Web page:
Lou Reda

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Lou Reda (born c. 1925) is a filmmaker, specializing in television documentaries, who has produced some 30 productions, as chairman of Lou Reda Productions, based in Easton, Pennsylvania.[1] Reda's production company has been called "the largest producer of programs for the A&E and History Channel cable operations",[2] accounting for some 10% of the material shown on the two cable networks.[3] Productions by Reda's firm include The Last Stand of the Tin Can Sailors.

Reda is from Phillipsburg, New Jersey.[4] He enlisted in the United States Navy in 1942 during his freshman year at Phillipsburg High School and was initially assigned to duty as a deep sea diver.[5]


  1. ^ Lou Reda profile, Lou Reda Productions. Accessed October 28, 2007.
  2. ^ Molotsky, Irvin. " President of Kennedy Center Is Leaving for Internet Job", The New York Times, April 7, 2000. Accessed October 28, 2007. "In it Mr. Wilker will join Lou Reda, the largest producer of programs for the A&E and History Channel cable operations."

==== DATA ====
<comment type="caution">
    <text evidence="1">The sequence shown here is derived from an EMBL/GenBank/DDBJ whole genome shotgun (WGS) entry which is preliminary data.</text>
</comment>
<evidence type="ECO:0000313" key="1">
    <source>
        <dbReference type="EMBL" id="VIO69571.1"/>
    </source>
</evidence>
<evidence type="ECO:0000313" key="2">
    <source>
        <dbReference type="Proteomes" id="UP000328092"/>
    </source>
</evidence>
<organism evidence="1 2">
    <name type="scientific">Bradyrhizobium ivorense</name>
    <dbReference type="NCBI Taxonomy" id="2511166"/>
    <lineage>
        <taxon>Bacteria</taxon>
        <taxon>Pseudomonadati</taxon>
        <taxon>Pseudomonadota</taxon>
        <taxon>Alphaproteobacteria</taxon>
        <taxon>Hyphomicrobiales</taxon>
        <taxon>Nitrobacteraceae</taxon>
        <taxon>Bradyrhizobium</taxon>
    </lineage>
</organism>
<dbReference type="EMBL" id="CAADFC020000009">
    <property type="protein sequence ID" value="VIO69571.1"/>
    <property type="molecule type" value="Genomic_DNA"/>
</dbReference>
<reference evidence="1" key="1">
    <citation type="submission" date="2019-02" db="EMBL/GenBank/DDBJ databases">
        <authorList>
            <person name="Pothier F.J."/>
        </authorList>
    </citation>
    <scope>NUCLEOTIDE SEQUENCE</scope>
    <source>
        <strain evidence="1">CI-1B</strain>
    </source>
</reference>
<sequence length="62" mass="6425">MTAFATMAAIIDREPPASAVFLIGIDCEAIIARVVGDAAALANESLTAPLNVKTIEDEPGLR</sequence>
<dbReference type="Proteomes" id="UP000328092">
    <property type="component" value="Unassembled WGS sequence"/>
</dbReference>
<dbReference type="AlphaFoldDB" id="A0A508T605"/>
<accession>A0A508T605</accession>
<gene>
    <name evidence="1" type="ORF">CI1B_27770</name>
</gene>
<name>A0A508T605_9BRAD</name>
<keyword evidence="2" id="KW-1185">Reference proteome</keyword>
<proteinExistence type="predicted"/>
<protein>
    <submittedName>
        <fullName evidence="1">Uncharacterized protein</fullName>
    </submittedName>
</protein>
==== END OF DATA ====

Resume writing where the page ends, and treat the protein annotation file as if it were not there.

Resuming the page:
3. ^ Byalick, Marcia. "Weaving Tales From History for TV Series", The New York Times, April 12, 1998. Accessed October 28, 2007. "Along with a producer, Lou Reda (a super peddler, a man of whom it has been said has the power to clog men's minds), and a line editor, Sammy Jackson, Mr. Stahl is responsible for up to 10 percent of what is produced on A&E and the History Channel."
  4. ^ Jones, Joyce. "Creating Postcards Not Just for Tourists", The New York Times, July 12, 1992. Accessed October 28, 2007. "In his efforts to satisfy the public's penchant for nostalgia, Mr. Scheller met with a collector of Civil War memorabilia, Lou Reda of Phillipsburg, who introduced him to the Charles Fifer collection of photo plates, hand-colored by Currier & Ives in 1876."
  5. ^ Devlin, Ron. "Documentary Maker Happy Being Mr. History At 71, Easton's Lou Reda Is Riding The Wave Of A Renewed Interest In History, Thanks To Cable TV.", The Morning Call, September 29, 1996. Accessed March 14, 2011. "As a kid in the '30s, Reda sang for nickels in Phillipsburg's working-class gin mills. In 1942, when he was a freshman at Phillipsburg High, he quit school and put on a Navy uniform."